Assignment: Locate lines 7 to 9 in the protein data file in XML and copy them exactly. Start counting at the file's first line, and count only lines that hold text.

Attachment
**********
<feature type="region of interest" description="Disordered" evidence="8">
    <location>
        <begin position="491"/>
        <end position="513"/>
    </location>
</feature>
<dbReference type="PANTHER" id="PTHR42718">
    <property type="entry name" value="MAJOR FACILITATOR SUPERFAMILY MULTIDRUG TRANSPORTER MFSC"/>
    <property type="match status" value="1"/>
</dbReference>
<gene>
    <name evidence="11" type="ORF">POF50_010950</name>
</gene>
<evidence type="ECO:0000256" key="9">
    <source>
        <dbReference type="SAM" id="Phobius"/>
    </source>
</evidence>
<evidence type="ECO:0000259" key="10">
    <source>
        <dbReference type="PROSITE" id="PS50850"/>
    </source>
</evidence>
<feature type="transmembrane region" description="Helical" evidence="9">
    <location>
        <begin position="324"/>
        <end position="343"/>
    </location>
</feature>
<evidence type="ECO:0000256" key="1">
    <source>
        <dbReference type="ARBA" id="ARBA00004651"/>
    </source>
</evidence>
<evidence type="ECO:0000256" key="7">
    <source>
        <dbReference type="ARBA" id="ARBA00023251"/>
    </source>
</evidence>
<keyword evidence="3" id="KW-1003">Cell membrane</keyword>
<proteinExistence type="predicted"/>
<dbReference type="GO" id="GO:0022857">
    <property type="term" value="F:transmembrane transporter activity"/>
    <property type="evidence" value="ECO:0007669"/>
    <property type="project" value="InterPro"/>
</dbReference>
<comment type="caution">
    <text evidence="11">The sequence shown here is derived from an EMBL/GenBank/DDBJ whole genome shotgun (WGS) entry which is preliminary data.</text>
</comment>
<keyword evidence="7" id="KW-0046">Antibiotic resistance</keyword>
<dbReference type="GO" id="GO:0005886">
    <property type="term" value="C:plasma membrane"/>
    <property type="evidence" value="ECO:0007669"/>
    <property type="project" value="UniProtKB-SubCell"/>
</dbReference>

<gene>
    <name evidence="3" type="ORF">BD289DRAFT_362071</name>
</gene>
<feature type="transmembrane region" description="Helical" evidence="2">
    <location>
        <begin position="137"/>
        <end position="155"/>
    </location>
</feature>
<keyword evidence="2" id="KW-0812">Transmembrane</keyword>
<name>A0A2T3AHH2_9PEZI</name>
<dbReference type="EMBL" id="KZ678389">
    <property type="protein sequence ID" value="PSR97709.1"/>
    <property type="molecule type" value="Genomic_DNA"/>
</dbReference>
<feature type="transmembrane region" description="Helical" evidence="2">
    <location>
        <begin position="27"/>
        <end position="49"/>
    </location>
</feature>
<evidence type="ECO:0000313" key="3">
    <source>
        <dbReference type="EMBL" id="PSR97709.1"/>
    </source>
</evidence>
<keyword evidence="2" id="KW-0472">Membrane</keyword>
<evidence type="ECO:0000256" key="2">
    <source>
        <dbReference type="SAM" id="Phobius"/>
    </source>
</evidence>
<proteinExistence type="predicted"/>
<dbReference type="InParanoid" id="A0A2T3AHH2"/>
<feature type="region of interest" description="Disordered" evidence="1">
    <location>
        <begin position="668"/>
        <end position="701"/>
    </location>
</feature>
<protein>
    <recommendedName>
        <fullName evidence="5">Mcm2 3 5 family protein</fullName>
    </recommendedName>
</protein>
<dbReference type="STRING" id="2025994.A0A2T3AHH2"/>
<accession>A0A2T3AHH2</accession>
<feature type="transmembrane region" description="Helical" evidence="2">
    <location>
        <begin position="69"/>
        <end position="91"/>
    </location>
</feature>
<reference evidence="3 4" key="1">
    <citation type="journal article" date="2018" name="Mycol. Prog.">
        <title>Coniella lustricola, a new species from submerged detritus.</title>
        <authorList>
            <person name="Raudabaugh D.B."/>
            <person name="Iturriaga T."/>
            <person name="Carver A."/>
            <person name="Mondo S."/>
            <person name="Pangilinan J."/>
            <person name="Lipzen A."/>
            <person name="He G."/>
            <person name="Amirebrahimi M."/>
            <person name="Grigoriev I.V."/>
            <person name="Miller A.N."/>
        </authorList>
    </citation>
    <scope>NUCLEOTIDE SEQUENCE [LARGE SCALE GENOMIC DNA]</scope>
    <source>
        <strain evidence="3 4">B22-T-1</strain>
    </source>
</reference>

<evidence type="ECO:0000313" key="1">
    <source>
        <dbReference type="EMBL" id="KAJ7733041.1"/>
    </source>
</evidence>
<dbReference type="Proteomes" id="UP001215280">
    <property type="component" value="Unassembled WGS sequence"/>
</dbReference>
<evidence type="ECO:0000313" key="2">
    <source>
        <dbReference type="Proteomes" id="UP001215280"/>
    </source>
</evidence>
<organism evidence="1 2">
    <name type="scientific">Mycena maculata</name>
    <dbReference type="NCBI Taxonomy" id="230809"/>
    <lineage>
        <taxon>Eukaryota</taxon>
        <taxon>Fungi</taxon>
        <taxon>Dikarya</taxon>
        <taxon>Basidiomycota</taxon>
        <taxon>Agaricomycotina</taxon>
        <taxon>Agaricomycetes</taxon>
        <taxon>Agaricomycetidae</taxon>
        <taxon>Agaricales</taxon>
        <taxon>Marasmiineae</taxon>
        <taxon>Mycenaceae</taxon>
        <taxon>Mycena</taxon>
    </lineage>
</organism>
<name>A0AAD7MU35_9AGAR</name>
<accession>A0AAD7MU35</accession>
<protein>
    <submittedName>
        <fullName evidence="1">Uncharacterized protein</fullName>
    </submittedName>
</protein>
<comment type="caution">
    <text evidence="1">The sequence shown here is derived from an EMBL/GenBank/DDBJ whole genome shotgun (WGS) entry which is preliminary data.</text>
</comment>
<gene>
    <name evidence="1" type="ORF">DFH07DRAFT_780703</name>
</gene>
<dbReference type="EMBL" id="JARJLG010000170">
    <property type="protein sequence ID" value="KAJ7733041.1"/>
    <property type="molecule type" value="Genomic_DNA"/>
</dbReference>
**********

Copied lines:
<dbReference type="PANTHER" id="PTHR42718">
    <property type="entry name" value="MAJOR FACILITATOR SUPERFAMILY MULTIDRUG TRANSPORTER MFSC"/>
    <property type="match status" value="1"/>